Ray Prill, executive director of Tri-County FireSafe Working Group, believes the project will complement its private lands program. The group offers consultation and grants for landowners to thin their properties.
Under the project, the Forest Service will cut and burn private land “buffers” along several of its borders with private property.
“The first line of defense are the forests in the Ten Mile-South,” he said.
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Sonya Germann, state forester with DNRC, agreed. The state shares fire protection in some of the area and also plans to manage one of the timber sales under a “good neighbor” agreement with the Forest Service.
“When that fire shows up on the landscape, the citizens of Helena are going to expect from all fire services that we’re doing everything we can to protect the community of Helena,” she said. “They should have the same expectations on us as land managers that we’re creating the conditions for those services and resources to be successful when that happens.”
Disagreement over Ten Mile-South Helena Project
Groups challenging the project have taken a dimmer view of the concept of logging and burning miles from homes in order to protect communities. They point to studies from retired Forest Service researcher Jack Cohen, who found that mitigating fuels in the immediate vicinity of homes allowed them to survive wildfires. Opponents also note that due to the difficulty in predicting where a wildfire may start, the probability remains low that it will burn into one of the defensible areas.
On Ten Mile-South Helena, the Forest Service used fire modeling and multiple “fall-back” points to be able to insert firefighters at strategic areas in the drainage, officials say, and not having the areas may put firefighters in greater danger.
"We fight fires by flanking them and guiding it to a place we can put it out," said Hoyt Richards with DNRC. "If we create opportunities to engage that fire, we put firefighters at the head of the fire and that's the most dangerous place we can put them."
Another major point of contention is centered on the use and removal of roads in the area.
In the inventoried roadless areas, which actually include a few old roads that see little to no current use, Forest Service regulations allow machinery to use them so long as the roads are not improved or reconstructed. Working in the roadless areas is an important part of the Forest Service’s overall firefighting strategy of creating defensible places that firefighters have a chance to catch a fire before it reaches homes, officials say.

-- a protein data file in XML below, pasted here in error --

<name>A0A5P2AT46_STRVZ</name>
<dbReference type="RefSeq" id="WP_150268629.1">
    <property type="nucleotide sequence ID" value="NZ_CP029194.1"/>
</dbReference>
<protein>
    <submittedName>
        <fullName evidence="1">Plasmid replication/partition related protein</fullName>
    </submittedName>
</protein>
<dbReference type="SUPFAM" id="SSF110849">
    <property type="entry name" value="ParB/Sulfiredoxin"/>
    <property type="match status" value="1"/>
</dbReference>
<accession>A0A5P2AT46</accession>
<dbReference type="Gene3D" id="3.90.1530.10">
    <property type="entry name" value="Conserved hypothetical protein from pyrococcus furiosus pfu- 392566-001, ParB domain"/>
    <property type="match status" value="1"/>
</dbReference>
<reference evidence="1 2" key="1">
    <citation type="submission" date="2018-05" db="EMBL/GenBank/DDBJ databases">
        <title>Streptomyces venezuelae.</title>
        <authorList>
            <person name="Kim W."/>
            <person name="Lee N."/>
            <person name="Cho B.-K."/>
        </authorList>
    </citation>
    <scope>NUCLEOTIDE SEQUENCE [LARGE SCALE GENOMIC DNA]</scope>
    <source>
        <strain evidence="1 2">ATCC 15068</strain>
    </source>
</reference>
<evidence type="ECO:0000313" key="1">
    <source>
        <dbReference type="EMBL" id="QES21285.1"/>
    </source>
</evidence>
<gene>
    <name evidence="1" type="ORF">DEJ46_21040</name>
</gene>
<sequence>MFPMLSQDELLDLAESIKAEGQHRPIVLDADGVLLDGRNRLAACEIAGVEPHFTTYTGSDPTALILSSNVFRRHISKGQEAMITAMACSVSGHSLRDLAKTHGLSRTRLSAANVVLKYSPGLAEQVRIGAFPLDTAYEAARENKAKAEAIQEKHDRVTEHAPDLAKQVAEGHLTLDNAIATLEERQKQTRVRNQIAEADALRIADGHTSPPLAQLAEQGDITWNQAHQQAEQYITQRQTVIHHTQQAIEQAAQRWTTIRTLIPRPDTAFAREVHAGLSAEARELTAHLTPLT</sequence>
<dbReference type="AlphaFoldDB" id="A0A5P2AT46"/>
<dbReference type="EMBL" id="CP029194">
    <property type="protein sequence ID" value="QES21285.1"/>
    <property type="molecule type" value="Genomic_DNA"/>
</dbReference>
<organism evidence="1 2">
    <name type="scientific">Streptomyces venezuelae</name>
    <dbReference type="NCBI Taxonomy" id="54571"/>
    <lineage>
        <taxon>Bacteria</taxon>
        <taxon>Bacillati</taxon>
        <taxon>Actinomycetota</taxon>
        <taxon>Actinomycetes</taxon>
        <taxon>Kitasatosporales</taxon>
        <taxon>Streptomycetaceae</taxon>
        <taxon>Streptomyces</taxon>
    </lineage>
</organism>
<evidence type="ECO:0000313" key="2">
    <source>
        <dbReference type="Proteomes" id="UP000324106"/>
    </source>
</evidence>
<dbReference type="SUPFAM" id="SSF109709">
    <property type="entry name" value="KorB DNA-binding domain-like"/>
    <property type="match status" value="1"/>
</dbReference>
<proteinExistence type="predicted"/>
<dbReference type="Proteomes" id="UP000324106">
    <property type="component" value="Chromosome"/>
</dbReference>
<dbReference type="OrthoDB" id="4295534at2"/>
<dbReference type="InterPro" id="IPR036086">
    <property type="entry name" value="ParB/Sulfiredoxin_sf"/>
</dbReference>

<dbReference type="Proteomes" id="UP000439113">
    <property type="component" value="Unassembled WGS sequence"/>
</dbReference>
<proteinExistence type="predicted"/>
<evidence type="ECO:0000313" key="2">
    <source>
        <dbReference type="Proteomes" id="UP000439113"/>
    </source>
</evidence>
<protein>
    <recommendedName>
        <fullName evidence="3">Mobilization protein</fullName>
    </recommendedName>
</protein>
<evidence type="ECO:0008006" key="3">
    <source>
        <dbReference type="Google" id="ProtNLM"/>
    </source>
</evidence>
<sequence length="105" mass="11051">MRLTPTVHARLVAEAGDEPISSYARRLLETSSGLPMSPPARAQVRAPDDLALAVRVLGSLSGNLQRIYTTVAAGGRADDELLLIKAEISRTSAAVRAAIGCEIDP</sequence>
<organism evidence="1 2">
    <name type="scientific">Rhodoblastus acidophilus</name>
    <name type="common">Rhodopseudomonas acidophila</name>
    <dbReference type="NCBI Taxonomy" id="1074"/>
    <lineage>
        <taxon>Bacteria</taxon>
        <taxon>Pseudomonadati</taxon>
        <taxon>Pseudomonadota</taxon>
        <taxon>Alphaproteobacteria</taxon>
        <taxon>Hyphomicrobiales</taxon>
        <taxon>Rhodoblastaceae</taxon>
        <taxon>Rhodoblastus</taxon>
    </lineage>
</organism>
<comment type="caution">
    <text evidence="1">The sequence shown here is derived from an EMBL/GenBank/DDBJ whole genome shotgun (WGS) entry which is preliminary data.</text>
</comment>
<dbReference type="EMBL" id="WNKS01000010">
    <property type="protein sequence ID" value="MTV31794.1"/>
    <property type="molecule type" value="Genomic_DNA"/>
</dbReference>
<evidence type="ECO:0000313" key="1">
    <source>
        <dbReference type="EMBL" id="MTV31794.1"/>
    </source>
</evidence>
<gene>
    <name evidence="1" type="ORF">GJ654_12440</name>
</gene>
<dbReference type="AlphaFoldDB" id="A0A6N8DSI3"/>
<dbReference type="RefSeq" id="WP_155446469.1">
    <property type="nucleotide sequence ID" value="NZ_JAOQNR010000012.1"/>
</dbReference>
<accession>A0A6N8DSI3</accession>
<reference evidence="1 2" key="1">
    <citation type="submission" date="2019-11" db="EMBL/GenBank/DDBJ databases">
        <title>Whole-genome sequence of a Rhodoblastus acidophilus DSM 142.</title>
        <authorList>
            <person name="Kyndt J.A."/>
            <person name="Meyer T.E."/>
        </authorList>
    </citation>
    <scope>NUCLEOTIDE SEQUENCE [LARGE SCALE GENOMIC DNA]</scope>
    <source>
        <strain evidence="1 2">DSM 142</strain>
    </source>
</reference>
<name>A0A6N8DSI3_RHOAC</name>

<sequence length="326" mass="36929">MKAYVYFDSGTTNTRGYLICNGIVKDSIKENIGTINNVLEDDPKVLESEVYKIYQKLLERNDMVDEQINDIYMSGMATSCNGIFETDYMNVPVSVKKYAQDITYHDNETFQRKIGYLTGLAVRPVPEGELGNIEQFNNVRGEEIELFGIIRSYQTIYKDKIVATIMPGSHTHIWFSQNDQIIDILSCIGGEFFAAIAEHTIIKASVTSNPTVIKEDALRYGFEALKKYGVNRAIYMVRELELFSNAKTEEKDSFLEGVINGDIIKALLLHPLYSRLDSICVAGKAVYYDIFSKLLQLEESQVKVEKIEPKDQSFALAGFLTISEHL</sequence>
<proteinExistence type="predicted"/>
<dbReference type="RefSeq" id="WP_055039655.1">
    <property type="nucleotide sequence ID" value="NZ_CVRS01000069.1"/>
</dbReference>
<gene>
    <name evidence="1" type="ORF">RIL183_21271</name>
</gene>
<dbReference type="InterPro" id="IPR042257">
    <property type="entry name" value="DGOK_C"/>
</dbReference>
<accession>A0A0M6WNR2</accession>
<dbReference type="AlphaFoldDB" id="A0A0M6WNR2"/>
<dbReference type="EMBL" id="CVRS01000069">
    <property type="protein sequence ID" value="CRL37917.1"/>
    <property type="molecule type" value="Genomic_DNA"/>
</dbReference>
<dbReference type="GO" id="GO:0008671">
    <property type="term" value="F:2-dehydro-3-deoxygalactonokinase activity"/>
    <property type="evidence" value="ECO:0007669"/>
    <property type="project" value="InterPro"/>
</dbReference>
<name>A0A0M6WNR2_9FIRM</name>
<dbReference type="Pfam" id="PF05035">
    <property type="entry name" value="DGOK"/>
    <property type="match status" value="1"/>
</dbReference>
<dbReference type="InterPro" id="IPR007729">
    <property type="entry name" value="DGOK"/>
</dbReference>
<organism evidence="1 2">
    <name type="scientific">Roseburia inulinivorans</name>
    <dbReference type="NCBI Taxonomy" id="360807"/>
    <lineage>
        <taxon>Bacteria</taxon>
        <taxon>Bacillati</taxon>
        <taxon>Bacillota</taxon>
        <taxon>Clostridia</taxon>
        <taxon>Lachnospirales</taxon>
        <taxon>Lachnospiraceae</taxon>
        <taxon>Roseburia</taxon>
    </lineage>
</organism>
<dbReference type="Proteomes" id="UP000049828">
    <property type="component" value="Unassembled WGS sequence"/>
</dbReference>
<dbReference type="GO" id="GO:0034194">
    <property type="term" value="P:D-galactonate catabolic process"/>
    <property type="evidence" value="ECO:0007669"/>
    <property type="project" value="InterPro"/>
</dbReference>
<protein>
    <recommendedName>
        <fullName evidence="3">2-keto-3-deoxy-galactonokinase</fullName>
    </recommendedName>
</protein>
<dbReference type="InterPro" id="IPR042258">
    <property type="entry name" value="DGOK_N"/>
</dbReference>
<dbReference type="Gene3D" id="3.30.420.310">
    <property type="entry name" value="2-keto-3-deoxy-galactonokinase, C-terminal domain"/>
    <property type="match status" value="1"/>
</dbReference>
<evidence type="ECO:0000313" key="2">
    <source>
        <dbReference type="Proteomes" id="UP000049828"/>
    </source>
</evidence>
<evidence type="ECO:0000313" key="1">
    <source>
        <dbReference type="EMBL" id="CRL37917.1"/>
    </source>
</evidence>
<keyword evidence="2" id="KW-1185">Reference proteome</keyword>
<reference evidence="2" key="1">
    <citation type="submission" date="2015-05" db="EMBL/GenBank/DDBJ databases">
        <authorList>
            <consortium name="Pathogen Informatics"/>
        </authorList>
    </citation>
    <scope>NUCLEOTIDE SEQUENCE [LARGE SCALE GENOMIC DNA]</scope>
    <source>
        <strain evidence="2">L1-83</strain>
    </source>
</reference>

The roads wills be closed following the project, but heavy machinery logging and thinning in roadless areas has brought serious concerns and push-back from opponents.
Gayle Joslin with Helena Hunters and Anglers, told the Helena City Commission Thursday that the project goes beyond cutting dead and dying trees as the project includes some logging of healthy trees. She also pointed out that the Forest Service has done timber sales already in the area and private landowners have logged or thinned their property as well.
The area offers critical wildlife habitat and a travel corridor for animals traveling the Continental Divide.
"In the inventoried roadless areas we're not asking for no action, we're go ahead, burn, but keep the mechanized equipment out of it and do not be creating new roads or trails," she said.
Mike Garrity, executive director of Alliance for the Wild Rockies, recently wrote a critical op-ed of the project, accusing the Forest Service of failing to meet agreements made with collaborative groups that worked on Ten Mile-South Helena as well as a smaller project near Chessman Reservoir. Specifically, Garrity takes issue with an agreement to remove an equal number of road miles as those temporarily constructed for the project before temporary roads go in.
The Forest Service contends it has met the road removal requirement three times over when accounting for the total number of roads closed and obliterated since the 2009 collaborative agreement.
The disagreement appears to center on the definition of roads and which roads qualify under the agreement.
The Forest Service counts roads within the watershed and those closed under other decisions while Garrity cites roads within the project area closed specific to the project, and those meeting the agency definition as capable of carrying a passenger vehicle. Several of the roads in the roadless areas are little more than “game trails,” he says.
Avey says he is hopeful the courts will move quickly on the litigation.
“We’re disappointed in the project litigation but ultimately we think we’ll prevail and a good project will occur,” he said.